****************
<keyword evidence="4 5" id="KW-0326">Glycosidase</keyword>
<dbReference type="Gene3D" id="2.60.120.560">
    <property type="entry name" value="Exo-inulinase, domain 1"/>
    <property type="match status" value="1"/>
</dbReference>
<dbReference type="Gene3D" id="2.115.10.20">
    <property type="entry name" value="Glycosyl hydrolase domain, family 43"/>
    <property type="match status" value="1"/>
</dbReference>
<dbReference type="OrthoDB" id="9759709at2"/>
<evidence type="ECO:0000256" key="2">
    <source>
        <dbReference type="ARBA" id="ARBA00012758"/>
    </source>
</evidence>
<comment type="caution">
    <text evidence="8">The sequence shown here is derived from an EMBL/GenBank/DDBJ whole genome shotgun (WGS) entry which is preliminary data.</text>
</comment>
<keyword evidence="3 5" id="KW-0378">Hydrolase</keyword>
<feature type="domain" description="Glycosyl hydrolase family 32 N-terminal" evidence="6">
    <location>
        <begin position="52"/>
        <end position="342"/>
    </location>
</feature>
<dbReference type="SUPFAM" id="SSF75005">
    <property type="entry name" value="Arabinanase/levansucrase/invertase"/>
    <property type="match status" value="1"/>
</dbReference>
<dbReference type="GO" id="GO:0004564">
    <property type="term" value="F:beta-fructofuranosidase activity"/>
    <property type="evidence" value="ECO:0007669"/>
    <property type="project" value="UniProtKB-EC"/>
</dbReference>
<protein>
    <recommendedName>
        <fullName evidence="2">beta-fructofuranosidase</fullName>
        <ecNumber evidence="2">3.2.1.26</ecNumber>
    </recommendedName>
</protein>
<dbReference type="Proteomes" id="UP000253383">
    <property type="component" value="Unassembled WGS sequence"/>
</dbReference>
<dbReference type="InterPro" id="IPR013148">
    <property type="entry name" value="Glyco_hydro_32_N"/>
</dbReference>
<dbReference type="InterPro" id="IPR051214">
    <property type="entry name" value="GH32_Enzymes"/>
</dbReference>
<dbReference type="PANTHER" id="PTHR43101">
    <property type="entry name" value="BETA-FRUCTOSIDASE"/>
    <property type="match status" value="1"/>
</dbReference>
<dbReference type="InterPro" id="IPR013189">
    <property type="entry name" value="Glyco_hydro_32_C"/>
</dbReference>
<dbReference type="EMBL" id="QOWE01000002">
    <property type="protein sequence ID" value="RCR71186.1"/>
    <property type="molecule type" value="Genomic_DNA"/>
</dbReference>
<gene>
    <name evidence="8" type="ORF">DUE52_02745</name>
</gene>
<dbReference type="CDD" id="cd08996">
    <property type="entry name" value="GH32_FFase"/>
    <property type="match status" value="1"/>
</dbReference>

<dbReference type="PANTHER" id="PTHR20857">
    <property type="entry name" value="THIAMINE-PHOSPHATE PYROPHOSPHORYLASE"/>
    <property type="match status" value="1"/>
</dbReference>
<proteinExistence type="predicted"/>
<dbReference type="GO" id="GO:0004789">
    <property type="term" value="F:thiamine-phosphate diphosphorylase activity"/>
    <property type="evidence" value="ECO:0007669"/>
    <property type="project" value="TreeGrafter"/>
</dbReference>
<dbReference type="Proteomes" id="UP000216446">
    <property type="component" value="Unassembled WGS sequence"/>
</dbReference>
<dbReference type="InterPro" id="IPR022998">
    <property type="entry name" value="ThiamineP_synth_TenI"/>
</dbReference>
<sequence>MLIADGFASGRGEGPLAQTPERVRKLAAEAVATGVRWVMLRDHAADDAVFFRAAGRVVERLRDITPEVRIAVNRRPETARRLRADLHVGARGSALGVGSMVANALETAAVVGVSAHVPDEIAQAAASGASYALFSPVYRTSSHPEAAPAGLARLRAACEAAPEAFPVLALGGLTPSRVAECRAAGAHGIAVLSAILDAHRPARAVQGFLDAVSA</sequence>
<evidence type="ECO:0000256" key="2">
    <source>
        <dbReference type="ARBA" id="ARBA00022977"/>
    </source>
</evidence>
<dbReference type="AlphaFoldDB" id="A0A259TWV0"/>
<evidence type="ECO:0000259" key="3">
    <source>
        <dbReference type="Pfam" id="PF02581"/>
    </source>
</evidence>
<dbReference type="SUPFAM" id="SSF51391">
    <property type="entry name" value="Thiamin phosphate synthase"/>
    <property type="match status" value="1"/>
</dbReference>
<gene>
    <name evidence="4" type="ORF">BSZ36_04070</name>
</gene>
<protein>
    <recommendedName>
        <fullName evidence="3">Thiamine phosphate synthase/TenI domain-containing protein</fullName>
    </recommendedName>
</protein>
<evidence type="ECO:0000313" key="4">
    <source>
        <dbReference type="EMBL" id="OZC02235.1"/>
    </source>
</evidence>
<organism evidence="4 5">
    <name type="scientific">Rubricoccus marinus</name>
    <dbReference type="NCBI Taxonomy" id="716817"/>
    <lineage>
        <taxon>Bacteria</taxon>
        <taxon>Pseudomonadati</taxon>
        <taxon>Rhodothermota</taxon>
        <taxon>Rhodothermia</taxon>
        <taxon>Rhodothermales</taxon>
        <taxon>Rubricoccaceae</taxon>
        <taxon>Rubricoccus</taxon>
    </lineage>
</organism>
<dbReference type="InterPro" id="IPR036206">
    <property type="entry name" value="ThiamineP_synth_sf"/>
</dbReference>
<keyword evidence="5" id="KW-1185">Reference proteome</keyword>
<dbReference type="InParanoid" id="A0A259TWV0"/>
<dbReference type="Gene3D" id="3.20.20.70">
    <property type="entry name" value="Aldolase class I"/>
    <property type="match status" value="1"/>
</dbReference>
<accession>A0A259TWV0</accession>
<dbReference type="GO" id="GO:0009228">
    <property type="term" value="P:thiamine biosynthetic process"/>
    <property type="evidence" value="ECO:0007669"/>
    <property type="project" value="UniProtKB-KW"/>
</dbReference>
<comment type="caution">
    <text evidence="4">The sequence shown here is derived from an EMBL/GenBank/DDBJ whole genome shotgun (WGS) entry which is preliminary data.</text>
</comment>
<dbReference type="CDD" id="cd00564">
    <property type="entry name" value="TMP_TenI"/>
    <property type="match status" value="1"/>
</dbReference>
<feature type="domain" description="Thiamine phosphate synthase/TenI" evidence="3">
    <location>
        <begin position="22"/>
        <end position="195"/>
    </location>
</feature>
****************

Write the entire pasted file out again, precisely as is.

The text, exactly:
<keyword evidence="4 5" id="KW-0326">Glycosidase</keyword>
<dbReference type="Gene3D" id="2.60.120.560">
    <property type="entry name" value="Exo-inulinase, domain 1"/>
    <property type="match status" value="1"/>
</dbReference>
<dbReference type="Gene3D" id="2.115.10.20">
    <property type="entry name" value="Glycosyl hydrolase domain, family 43"/>
    <property type="match status" value="1"/>
</dbReference>
<dbReference type="OrthoDB" id="9759709at2"/>
<evidence type="ECO:0000256" key="2">
    <source>
        <dbReference type="ARBA" id="ARBA00012758"/>
    </source>
</evidence>
<comment type="caution">
    <text evidence="8">The sequence shown here is derived from an EMBL/GenBank/DDBJ whole genome shotgun (WGS) entry which is preliminary data.</text>
</comment>
<keyword evidence="3 5" id="KW-0378">Hydrolase</keyword>
<feature type="domain" description="Glycosyl hydrolase family 32 N-terminal" evidence="6">
    <location>
        <begin position="52"/>
        <end position="342"/>
    </location>
</feature>
<dbReference type="SUPFAM" id="SSF75005">
    <property type="entry name" value="Arabinanase/levansucrase/invertase"/>
    <property type="match status" value="1"/>
</dbReference>
<dbReference type="GO" id="GO:0004564">
    <property type="term" value="F:beta-fructofuranosidase activity"/>
    <property type="evidence" value="ECO:0007669"/>
    <property type="project" value="UniProtKB-EC"/>
</dbReference>
<protein>
    <recommendedName>
        <fullName evidence="2">beta-fructofuranosidase</fullName>
        <ecNumber evidence="2">3.2.1.26</ecNumber>
    </recommendedName>
</protein>
<dbReference type="Proteomes" id="UP000253383">
    <property type="component" value="Unassembled WGS sequence"/>
</dbReference>
<dbReference type="InterPro" id="IPR013148">
    <property type="entry name" value="Glyco_hydro_32_N"/>
</dbReference>
<dbReference type="InterPro" id="IPR051214">
    <property type="entry name" value="GH32_Enzymes"/>
</dbReference>
<dbReference type="PANTHER" id="PTHR43101">
    <property type="entry name" value="BETA-FRUCTOSIDASE"/>
    <property type="match status" value="1"/>
</dbReference>
<dbReference type="InterPro" id="IPR013189">
    <property type="entry name" value="Glyco_hydro_32_C"/>
</dbReference>
<dbReference type="EMBL" id="QOWE01000002">
    <property type="protein sequence ID" value="RCR71186.1"/>
    <property type="molecule type" value="Genomic_DNA"/>
</dbReference>
<gene>
    <name evidence="8" type="ORF">DUE52_02745</name>
</gene>
<dbReference type="CDD" id="cd08996">
    <property type="entry name" value="GH32_FFase"/>
    <property type="match status" value="1"/>
</dbReference>

<dbReference type="PANTHER" id="PTHR20857">
    <property type="entry name" value="THIAMINE-PHOSPHATE PYROPHOSPHORYLASE"/>
    <property type="match status" value="1"/>
</dbReference>
<proteinExistence type="predicted"/>
<dbReference type="GO" id="GO:0004789">
    <property type="term" value="F:thiamine-phosphate diphosphorylase activity"/>
    <property type="evidence" value="ECO:0007669"/>
    <property type="project" value="TreeGrafter"/>
</dbReference>
<dbReference type="Proteomes" id="UP000216446">
    <property type="component" value="Unassembled WGS sequence"/>
</dbReference>
<dbReference type="InterPro" id="IPR022998">
    <property type="entry name" value="ThiamineP_synth_TenI"/>
</dbReference>
<sequence>MLIADGFASGRGEGPLAQTPERVRKLAAEAVATGVRWVMLRDHAADDAVFFRAAGRVVERLRDITPEVRIAVNRRPETARRLRADLHVGARGSALGVGSMVANALETAAVVGVSAHVPDEIAQAAASGASYALFSPVYRTSSHPEAAPAGLARLRAACEAAPEAFPVLALGGLTPSRVAECRAAGAHGIAVLSAILDAHRPARAVQGFLDAVSA</sequence>
<evidence type="ECO:0000256" key="2">
    <source>
        <dbReference type="ARBA" id="ARBA00022977"/>
    </source>
</evidence>
<dbReference type="AlphaFoldDB" id="A0A259TWV0"/>
<evidence type="ECO:0000259" key="3">
    <source>
        <dbReference type="Pfam" id="PF02581"/>
    </source>
</evidence>
<dbReference type="SUPFAM" id="SSF51391">
    <property type="entry name" value="Thiamin phosphate synthase"/>
    <property type="match status" value="1"/>
</dbReference>
<gene>
    <name evidence="4" type="ORF">BSZ36_04070</name>
</gene>
<protein>
    <recommendedName>
        <fullName evidence="3">Thiamine phosphate synthase/TenI domain-containing protein</fullName>
    </recommendedName>
</protein>
<evidence type="ECO:0000313" key="4">
    <source>
        <dbReference type="EMBL" id="OZC02235.1"/>
    </source>
</evidence>
<organism evidence="4 5">
    <name type="scientific">Rubricoccus marinus</name>
    <dbReference type="NCBI Taxonomy" id="716817"/>
    <lineage>
        <taxon>Bacteria</taxon>
        <taxon>Pseudomonadati</taxon>
        <taxon>Rhodothermota</taxon>
        <taxon>Rhodothermia</taxon>
        <taxon>Rhodothermales</taxon>
        <taxon>Rubricoccaceae</taxon>
        <taxon>Rubricoccus</taxon>
    </lineage>
</organism>
<dbReference type="InterPro" id="IPR036206">
    <property type="entry name" value="ThiamineP_synth_sf"/>
</dbReference>
<keyword evidence="5" id="KW-1185">Reference proteome</keyword>
<dbReference type="InParanoid" id="A0A259TWV0"/>
<dbReference type="Gene3D" id="3.20.20.70">
    <property type="entry name" value="Aldolase class I"/>
    <property type="match status" value="1"/>
</dbReference>
<accession>A0A259TWV0</accession>
<dbReference type="GO" id="GO:0009228">
    <property type="term" value="P:thiamine biosynthetic process"/>
    <property type="evidence" value="ECO:0007669"/>
    <property type="project" value="UniProtKB-KW"/>
</dbReference>
<comment type="caution">
    <text evidence="4">The sequence shown here is derived from an EMBL/GenBank/DDBJ whole genome shotgun (WGS) entry which is preliminary data.</text>
</comment>
<dbReference type="CDD" id="cd00564">
    <property type="entry name" value="TMP_TenI"/>
    <property type="match status" value="1"/>
</dbReference>
<feature type="domain" description="Thiamine phosphate synthase/TenI" evidence="3">
    <location>
        <begin position="22"/>
        <end position="195"/>
    </location>
</feature>